You see some children who are very overweight and I wonder whether parents need to be a little harder on diet and exercise. Is it mean to discuss the child’s weight and risk them feeling sad, or is it worse to say nothing and allow them to gain weight?

After my almighty gaff, my child and I had a chat and lots of hugs. I used lots of positive words and we talked about all the fabulous qualities. Then tonight my kid came in and said “mum I’ve made a plan!” I was shown a list of all the fun things that could be done instead of sitting on a DS ( which we agreed should be limited to one hour a day) including den building, walking the dog, playing with lego, swimming and writing stories. There was also a discussion on what healthy meals we could all eat together. I’m hoping that our chat has made a positive impact and that my awful comment can be forgotten.

So dear readers, have I screwed up my amazingly awesome son by using the f word?

Do you agree that we are responsible for our children’s weight? Or should we allow our kids to settle at their own desired weight?

Is discussing weight going to cause problems with self esteem and confidence?

Please comment and let me know what you think because I am at a total loss and feel like the worst mum ever. I’m so confused as to the best way to deal with this situation and would appreciate any advice or comments.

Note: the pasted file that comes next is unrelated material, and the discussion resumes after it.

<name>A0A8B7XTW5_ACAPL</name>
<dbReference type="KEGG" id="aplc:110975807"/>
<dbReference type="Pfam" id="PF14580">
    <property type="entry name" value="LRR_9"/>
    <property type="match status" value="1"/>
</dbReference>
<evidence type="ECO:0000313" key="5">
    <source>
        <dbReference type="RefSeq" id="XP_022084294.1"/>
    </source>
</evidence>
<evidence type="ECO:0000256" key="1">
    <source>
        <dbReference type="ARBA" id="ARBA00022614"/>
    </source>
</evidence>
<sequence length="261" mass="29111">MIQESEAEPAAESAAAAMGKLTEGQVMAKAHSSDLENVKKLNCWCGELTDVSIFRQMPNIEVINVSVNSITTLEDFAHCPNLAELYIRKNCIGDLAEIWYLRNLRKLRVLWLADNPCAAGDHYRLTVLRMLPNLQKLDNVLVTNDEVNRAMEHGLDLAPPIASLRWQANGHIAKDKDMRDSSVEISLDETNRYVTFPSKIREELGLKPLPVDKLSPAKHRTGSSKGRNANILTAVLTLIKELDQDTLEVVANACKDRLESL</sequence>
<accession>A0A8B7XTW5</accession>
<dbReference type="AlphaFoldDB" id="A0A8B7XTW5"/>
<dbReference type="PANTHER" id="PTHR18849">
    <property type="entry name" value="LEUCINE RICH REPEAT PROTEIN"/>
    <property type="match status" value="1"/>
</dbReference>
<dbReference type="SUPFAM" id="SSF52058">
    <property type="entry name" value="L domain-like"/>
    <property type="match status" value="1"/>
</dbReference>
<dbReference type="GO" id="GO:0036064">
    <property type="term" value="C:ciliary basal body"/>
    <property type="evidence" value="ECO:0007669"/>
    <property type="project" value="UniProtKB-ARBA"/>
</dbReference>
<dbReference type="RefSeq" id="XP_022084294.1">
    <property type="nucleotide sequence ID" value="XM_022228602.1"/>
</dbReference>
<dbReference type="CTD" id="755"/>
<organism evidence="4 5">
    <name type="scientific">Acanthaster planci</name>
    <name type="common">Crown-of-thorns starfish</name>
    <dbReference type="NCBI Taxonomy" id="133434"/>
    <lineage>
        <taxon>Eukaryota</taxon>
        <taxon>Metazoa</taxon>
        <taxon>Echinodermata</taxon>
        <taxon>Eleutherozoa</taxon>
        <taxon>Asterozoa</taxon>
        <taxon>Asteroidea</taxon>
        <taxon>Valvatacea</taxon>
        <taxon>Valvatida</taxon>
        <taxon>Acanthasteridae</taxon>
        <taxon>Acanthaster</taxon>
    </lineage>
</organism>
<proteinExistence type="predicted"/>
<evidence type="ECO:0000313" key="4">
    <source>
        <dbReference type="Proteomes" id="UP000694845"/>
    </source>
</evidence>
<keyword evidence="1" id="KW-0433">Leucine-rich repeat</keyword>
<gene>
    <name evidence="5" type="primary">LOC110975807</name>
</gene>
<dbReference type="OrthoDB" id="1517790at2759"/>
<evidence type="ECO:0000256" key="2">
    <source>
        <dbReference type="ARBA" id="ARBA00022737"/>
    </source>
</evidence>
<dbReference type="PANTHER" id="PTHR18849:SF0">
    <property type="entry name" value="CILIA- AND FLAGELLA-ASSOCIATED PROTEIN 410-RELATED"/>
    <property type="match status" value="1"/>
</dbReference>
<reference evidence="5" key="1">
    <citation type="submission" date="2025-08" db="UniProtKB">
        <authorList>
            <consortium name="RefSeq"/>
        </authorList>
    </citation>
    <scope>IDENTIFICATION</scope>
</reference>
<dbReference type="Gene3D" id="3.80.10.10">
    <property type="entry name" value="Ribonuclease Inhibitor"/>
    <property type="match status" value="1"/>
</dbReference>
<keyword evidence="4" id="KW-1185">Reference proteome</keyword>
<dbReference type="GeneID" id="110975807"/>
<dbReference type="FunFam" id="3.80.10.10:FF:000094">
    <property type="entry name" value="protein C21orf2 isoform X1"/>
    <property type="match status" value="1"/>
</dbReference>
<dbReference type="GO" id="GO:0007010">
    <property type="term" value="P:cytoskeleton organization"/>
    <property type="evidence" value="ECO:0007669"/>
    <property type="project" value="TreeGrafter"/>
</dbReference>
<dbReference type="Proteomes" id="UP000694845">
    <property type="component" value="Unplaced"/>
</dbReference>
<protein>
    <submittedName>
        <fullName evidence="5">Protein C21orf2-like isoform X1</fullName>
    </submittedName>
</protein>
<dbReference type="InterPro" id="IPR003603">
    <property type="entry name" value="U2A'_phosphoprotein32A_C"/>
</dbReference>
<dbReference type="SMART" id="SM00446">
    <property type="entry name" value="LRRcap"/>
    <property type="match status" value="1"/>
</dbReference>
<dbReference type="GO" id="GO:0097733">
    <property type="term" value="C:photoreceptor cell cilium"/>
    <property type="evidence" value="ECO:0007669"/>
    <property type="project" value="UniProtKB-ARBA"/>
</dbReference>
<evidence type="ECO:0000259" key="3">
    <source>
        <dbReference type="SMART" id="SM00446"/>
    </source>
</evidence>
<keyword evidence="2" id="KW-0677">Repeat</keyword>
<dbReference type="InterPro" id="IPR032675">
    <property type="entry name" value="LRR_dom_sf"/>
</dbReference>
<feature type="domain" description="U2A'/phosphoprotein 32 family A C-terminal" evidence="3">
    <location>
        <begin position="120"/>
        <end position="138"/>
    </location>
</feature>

I’m aware this is an emotional and contentious issue and hope I haven’t offended anyone as that was never my goal. Equally please be kind and know that though I have messed up tonight, I’m just a mum trying to do her best.

Love Sam x

Happy Mothers Day

I was 19 when I had my first child, many people said it was too young.  That Timm and I were idiots who couldn’t cope with being parents…  We probably were idiots.  But the minute that not so little bundle was put in our arms it all changed.  We realised what the meaning of life was, we had created a human being and it was amazing.  Ellie and Thom followed in the next four years and our family was complete.

sam and timm cleasby

I love being a mum, yes I may complain about the difficulties, the constantly messy house, teenage dramas and general stress of having a family but I wouldn’t have it any other way.  My kids are the best achievement of my life, they are the thing I am most proud of and three of the most important people in the world.